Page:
Parenting and sub forums
Dayton, Akron-Canton in Ohio
Reply With Quote Quick reply to this message
 
Old 06-20-2019, 10:33 AM
 
Location: Greenville, SC
4,634 posts, read 3,696,178 times
Reputation: 8613
Four or five, around 1952. I picked up a newspaper and started commenting to my mother about the national budget and she nearly had a heart attack - no one had any idea I knew how to read. I entered first grade with an eighth-grade reading level (talk about boredom during class). A year or two later, I was at a twelfth-grade level. My parents got the public library to issue me an adult library card somehow and told them to let me check out whatever I wanted.

How did I learn to read? Few went to kindergarten in those days (at least in our working-class neighborhood), and as far as I know there was nothing like preschool. My immigrant grandfather read the comics to me every night in the paper, and he'd follow along with his finger as he read the dialog. My mother and grandmother would also read me stories. This was before we got our first TV and entertainment at home consisted of reading, listening to shows on the radio, and playing games. I'm 72 now, and always have two or three books I'm reading scattered around the house. Today, there's one on my bedside, one in the living room, and another in my briefcase.

So if you want your kids to become lifelong readers - read to them often, explain things to them, limit the amount of time spent on electronic entertainment, and help them find books they are truly passionate about, rather than books you or their teachers think are "important" for them to read. Unless it's fun, they're not going to stick with it.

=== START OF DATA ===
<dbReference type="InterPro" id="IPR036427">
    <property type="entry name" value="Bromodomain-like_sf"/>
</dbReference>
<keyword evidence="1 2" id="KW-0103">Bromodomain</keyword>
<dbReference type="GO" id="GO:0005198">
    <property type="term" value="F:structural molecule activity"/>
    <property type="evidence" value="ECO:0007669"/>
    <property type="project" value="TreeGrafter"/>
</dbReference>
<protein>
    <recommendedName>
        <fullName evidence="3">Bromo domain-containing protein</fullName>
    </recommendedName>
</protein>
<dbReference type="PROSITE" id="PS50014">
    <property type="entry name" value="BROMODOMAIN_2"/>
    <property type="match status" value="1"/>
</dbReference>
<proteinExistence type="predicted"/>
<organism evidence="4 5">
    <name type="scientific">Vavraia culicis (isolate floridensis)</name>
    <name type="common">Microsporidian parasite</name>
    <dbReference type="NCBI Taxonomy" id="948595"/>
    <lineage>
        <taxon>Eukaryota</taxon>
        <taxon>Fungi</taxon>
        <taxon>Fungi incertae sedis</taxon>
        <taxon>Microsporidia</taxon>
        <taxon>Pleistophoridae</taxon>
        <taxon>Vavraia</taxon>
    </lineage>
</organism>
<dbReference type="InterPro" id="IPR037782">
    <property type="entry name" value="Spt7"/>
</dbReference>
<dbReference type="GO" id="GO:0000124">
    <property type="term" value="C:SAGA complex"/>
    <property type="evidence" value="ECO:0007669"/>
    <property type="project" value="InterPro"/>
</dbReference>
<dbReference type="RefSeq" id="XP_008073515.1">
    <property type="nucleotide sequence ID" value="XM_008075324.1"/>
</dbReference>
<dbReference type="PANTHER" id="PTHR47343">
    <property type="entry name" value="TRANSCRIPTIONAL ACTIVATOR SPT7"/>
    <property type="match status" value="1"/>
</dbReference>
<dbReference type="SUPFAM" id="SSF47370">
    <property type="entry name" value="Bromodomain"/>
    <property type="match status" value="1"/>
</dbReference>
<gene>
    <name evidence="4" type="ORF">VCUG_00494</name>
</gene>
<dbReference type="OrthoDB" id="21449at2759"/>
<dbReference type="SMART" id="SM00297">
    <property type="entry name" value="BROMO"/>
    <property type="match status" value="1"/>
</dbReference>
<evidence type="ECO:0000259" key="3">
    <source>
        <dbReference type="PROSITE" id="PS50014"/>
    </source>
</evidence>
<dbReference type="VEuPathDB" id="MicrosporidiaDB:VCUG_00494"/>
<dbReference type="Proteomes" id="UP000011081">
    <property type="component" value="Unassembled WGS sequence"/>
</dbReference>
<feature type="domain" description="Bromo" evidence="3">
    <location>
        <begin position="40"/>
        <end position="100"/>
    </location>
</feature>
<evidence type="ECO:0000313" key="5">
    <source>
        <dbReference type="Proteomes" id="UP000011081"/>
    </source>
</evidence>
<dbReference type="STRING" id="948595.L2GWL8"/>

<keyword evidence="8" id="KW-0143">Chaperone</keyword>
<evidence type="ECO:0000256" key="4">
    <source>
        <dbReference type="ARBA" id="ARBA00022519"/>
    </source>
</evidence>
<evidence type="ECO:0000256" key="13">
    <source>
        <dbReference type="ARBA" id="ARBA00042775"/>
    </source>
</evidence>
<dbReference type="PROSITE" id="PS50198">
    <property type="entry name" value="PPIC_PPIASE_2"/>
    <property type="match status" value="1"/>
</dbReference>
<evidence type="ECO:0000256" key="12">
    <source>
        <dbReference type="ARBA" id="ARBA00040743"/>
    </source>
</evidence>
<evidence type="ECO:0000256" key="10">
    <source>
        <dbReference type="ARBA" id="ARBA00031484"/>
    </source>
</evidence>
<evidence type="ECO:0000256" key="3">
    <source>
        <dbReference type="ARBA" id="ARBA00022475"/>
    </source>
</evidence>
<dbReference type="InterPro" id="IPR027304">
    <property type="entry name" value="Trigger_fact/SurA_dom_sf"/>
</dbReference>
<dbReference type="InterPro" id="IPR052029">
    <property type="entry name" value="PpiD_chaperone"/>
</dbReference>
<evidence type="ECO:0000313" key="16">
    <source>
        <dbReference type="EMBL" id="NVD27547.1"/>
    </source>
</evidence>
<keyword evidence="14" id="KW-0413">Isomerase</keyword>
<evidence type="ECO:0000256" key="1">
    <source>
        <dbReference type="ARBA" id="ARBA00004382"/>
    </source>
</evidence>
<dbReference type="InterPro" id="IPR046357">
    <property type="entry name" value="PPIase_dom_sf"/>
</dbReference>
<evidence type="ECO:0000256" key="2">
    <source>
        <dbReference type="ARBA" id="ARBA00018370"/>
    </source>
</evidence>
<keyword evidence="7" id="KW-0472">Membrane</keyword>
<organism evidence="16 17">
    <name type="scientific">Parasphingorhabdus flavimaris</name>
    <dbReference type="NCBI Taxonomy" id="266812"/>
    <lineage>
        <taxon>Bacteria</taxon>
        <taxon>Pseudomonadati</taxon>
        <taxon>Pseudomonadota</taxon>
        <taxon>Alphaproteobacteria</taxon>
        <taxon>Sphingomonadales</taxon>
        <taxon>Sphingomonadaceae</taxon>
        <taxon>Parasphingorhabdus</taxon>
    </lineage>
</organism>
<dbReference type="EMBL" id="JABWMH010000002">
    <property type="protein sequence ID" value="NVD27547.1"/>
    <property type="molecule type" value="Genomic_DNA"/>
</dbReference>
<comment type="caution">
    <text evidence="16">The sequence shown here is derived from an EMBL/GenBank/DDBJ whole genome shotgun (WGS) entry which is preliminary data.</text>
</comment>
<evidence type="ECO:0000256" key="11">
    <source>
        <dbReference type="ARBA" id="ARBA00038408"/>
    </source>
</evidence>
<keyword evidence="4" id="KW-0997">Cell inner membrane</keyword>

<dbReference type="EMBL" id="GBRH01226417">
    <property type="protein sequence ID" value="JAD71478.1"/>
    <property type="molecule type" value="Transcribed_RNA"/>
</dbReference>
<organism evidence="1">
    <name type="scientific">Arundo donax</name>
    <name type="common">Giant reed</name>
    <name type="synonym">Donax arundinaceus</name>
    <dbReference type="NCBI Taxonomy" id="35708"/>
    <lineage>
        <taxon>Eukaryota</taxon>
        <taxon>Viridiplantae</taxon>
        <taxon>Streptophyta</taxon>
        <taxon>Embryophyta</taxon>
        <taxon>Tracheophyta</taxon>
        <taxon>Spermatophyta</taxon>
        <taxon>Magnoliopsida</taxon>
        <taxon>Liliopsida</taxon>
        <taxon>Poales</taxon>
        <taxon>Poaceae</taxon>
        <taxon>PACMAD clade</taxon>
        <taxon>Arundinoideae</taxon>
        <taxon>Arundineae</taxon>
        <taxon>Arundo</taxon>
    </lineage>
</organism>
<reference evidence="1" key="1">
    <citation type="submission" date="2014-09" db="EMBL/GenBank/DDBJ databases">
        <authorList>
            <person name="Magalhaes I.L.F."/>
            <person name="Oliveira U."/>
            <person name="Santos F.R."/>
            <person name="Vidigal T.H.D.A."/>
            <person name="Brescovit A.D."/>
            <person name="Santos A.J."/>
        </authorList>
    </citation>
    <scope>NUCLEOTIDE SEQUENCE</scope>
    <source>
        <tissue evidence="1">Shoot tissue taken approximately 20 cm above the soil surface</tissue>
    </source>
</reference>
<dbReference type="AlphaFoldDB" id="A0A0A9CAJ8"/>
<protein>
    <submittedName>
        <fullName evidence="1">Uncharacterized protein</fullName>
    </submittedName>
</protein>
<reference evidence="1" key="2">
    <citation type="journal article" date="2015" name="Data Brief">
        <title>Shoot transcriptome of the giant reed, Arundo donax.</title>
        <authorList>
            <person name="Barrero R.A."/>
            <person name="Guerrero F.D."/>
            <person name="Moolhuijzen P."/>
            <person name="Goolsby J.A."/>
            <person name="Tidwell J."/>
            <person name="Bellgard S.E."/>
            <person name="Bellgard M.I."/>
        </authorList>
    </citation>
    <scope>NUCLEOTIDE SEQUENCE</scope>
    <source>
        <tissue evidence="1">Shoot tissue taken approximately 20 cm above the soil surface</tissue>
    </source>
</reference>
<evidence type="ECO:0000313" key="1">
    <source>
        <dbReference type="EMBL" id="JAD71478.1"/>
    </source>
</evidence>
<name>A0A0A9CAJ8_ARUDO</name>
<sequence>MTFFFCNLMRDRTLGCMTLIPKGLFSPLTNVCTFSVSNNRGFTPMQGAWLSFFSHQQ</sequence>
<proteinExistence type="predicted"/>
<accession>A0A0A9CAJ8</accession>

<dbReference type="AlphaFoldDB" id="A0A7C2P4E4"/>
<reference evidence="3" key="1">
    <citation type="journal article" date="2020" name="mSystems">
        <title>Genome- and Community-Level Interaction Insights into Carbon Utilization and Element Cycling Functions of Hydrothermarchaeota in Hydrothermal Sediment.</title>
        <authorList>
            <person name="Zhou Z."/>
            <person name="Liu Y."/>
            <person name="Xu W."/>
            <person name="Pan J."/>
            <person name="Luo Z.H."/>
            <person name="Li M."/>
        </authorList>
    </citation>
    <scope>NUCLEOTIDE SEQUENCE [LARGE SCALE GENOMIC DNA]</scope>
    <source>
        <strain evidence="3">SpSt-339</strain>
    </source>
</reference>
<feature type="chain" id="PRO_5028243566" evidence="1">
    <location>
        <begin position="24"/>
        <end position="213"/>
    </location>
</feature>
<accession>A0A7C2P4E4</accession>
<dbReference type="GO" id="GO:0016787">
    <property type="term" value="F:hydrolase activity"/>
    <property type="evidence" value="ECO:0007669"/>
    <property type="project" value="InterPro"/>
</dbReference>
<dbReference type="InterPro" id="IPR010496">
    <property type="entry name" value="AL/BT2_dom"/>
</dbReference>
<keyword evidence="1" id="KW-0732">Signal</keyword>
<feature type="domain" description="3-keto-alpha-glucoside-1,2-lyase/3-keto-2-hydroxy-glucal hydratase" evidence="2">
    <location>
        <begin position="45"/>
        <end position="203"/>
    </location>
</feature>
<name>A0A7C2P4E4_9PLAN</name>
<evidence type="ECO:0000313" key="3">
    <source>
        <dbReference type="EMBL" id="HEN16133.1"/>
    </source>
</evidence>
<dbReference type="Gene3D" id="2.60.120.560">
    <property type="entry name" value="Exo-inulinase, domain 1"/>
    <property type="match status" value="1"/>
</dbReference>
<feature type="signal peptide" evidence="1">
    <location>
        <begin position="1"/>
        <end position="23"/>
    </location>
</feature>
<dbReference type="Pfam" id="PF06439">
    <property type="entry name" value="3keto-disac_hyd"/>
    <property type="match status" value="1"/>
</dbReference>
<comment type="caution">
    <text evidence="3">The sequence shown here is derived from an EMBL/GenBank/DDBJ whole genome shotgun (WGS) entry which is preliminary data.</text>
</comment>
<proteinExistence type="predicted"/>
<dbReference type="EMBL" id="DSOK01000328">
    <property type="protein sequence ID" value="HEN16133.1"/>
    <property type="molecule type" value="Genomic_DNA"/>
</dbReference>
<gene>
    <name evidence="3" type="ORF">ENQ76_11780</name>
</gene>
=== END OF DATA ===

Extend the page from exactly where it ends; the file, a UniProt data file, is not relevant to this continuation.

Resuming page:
Reply With Quote Quick reply to this message
 
Old 06-20-2019, 10:52 AM
 
Location: State of Transition
78,554 posts, read 70,455,727 times
Reputation: 76527
Quote:
Originally Posted by Vasily View Post
Four or five, around 1952. I picked up a newspaper and started commenting to my mother about the national budget and she nearly had a heart attack - no one had any idea I knew how to read. I entered first grade with an eighth-grade reading level (talk about boredom during class). A year or two later, I was at a twelfth-grade level. My parents got the public library to issue me an adult library card somehow and told them to let me check out whatever I wanted.

How did I learn to read? Few went to kindergarten in those days (at least in our working-class neighborhood), and as far as I know there was nothing like preschool. My immigrant grandfather read the comics to me every night in the paper, and he'd follow along with his finger as he read the dialog. My mother and grandmother would also read me stories. This was before we got our first TV and entertainment at home consisted of reading, listening to shows on the radio, and playing games. I'm 72 now, and always have two or three books I'm reading scattered around the house. Today, there's one on my bedside, one in the living room, and another in my briefcase.

So if you want your kids to become lifelong readers - read to them often, explain things to them, limit the amount of time spent on electronic entertainment, and help them find books they are truly passionate about, rather than books you or their teachers think are "important" for them to read. Unless it's fun, they're not going to stick with it.
Cute. Very cute. So, how did you do in college and career? Just curious, since you really got of to such a head start.

And how on earth did your grade school, to say nothing of Jr. High & high school, accommodate your advanced reading level, or did they not try? Were your writing skills similarly advanced? I'm thinking you should have been given research projects to do and report on, like elementary term papers, by 3rd or 4th grade.
Reply With Quote Quick reply to this message
Please register to post and access all features of our very popular forum. It is free and quick. Over $68,000 in prizes has already been given out to active posters on our forum. Additional giveaways are planned.

Detailed information about all U.S. cities, counties, and zip codes on our site: City-data.com.


Reply

Quick Reply
Message:

Over $104,000 in prizes was already given out to active posters on our forum and additional giveaways are planned!

Go Back   City-Data Forum > General Forums > Parenting
Follow City-Data.com founder on our Forum or

All times are GMT -6.

2005-2019, Advameg, Inc. · Please obey Forum Rules · Terms of Use and Privacy Policy · Bug Bounty

City-Data.com - Archive 1, 2, 3, 4, 5, 6, 7, 8, 9, 10, 11, 12, 13, 14, 15, 16, 17, 18, 19, 20, 21, 22, 23, 24, 25, 26, 27, 28, 29, 30, 31, 32, 33, 34, 35 - Top